On August 4, 1944 everyone in the Annex got arrested. They all were eventually sent to Auschwitz. Otto Frank was the only one from the Secret Annex to survive. After being liberated, Otto Frank returned to Amsterdam. He saw to the publication of his daughter’s diary.

Though the diary was translated and adapted into a play and a film, it was never set to music. That is until 2005. Internationally recognized composer James Whitbourn (b. 1963) studied music at Oxford University. He is known for his musical versatility and accessibility. Interestingly, Whitbourn’s compositional style can be seen as juxtaposing musical genres, spaces, and landscapes that do not typically “belong” together. Case in point is Annelies, a 14-movement oratorio for soprano and chorus with the texts adapted from Anne Frank’s diary. This musical work traverses European classicism alongside American jazz with ancient Hebrew motifs and effects, as well as the sounds and symbols of Anne Frank’s sonic experiences of WWII such as the Westerkerk bells. However, this “tapestry” of diverse musical landscapes is not done so as kitsch, but respectfully and honorably. Indeed, Whitbourn is the first composer given permission to set the actual diary. This work was commissioned by the Jewish Music Institute. He, with writer Melanie Challenger, created the libretto of newly translated material from Frank’s diary.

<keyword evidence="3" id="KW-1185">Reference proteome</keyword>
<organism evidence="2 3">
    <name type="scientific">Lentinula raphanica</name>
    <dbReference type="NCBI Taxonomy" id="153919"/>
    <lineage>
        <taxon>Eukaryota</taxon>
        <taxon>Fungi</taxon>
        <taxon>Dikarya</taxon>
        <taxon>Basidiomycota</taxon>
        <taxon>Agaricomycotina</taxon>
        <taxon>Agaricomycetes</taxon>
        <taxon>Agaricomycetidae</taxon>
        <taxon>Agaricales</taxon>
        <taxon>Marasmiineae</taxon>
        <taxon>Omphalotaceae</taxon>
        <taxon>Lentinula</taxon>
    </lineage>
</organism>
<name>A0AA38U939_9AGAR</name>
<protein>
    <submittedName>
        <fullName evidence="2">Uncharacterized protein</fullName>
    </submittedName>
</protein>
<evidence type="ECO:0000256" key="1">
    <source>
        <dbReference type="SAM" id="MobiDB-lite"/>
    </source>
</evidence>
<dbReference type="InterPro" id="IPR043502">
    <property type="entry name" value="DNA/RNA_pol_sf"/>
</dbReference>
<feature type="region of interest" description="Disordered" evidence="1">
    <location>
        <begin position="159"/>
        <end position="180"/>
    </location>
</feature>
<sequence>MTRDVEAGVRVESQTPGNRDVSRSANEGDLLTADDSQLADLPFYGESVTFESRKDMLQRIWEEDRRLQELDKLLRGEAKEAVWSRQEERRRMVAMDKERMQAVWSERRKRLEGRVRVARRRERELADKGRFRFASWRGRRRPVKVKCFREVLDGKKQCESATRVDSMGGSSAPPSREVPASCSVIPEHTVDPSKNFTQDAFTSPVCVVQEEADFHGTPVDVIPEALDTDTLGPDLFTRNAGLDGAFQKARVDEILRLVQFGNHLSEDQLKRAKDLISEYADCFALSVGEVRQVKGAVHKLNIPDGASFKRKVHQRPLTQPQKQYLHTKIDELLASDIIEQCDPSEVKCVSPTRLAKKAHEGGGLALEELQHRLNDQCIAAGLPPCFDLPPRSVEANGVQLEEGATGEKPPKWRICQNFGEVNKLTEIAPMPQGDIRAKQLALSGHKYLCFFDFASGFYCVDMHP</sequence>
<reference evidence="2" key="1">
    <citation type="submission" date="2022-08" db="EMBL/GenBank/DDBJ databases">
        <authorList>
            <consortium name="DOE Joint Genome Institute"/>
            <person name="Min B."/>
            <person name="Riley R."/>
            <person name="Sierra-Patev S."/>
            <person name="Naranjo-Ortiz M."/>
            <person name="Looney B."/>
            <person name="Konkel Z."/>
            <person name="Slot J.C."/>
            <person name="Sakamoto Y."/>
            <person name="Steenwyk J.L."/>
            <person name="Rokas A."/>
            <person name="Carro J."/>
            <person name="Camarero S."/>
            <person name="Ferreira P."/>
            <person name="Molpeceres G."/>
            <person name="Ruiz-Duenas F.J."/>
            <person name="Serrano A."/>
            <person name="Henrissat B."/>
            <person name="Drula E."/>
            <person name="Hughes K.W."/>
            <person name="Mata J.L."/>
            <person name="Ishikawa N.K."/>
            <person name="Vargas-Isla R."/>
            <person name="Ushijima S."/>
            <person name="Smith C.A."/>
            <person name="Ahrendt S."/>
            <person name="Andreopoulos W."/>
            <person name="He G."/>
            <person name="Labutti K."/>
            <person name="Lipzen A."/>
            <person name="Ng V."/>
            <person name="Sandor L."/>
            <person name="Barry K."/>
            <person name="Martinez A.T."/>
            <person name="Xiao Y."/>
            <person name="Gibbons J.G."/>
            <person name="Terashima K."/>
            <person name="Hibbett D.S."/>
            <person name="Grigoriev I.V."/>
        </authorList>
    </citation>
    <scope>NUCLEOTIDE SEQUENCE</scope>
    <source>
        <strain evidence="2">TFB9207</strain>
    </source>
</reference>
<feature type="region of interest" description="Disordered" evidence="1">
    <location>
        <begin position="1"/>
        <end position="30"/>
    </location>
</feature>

The history of Whitbourn’s work is just as impressive and important now as it was then. Movements from the work premiered on National Holocaust Day, January 27, 2005. Performed by the Royal Philharmonic Orchestra with Louise Kateck as soloist, Clare College Choir, and conductor Owain Arwel-Hughes, Her Majesty The Queen and the Duke of Edinburgh attended the performance as well as the remaining 500 Holocaust survivors in Britain. Conductor Leonard Slatkin led the same orchestra for the full world premiere in London to coincide with the 60th anniversary of the liberation of Bergen-Belsen concentration camp. Whitbourn later created a more intimate instrumental scoring (for soloist, chorus, clarinet, violin, cello, and piano). This version of Annelies premiered in The Netherlands on Anne Frank’s 80th birthday, June 2009, with Arianna Zukerman in the solo role. This scoring is noteworthy primarily because the inclusion of the clarinet, violin, cello, and piano is the same instrumentation as another important WWII composition, namely Olivier Messiaen’s Quartet for the End of Time.

 III. Lessons: Analytical Explorations by Movement

You can start your Annelies Journey here: Movement 1